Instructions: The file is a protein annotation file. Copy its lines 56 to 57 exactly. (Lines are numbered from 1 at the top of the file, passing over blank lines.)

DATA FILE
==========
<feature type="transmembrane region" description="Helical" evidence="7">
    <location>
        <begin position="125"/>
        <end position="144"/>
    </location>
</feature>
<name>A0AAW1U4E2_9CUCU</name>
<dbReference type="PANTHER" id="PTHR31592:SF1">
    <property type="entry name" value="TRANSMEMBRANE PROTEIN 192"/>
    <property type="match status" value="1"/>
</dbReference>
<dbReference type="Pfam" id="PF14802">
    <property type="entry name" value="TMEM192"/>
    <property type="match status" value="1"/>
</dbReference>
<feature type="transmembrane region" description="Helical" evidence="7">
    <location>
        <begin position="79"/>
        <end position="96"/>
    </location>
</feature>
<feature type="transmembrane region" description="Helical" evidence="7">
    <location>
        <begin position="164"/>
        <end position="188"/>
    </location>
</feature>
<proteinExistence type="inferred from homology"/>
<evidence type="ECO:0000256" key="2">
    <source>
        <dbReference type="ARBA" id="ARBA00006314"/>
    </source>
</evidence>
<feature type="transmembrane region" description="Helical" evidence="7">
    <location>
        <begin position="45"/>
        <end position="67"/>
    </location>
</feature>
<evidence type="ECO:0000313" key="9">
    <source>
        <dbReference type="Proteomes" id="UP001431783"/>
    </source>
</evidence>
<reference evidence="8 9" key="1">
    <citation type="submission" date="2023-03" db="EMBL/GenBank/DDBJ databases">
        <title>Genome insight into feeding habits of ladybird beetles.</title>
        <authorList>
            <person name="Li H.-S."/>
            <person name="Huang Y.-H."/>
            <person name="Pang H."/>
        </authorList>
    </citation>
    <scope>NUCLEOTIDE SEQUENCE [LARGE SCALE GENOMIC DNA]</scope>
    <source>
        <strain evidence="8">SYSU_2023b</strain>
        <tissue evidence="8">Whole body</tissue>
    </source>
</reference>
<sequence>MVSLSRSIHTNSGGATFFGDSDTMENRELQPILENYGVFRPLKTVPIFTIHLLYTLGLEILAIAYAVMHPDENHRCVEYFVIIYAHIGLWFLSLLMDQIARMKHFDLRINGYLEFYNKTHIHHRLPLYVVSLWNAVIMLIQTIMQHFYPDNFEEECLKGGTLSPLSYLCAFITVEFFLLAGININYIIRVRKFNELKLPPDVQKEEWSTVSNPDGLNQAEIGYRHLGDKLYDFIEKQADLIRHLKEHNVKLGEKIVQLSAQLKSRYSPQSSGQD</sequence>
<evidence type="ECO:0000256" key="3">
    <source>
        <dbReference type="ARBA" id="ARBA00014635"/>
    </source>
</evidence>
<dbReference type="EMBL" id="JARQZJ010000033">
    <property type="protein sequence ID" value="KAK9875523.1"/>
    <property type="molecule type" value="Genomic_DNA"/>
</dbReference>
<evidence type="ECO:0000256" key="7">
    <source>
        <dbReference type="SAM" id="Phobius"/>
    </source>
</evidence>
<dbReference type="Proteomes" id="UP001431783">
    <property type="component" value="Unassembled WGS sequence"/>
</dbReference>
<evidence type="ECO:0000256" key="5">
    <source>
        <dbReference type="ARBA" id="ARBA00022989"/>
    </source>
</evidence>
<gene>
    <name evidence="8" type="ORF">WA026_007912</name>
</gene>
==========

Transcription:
        <strain evidence="8">SYSU_2023b</strain>
        <tissue evidence="8">Whole body</tissue>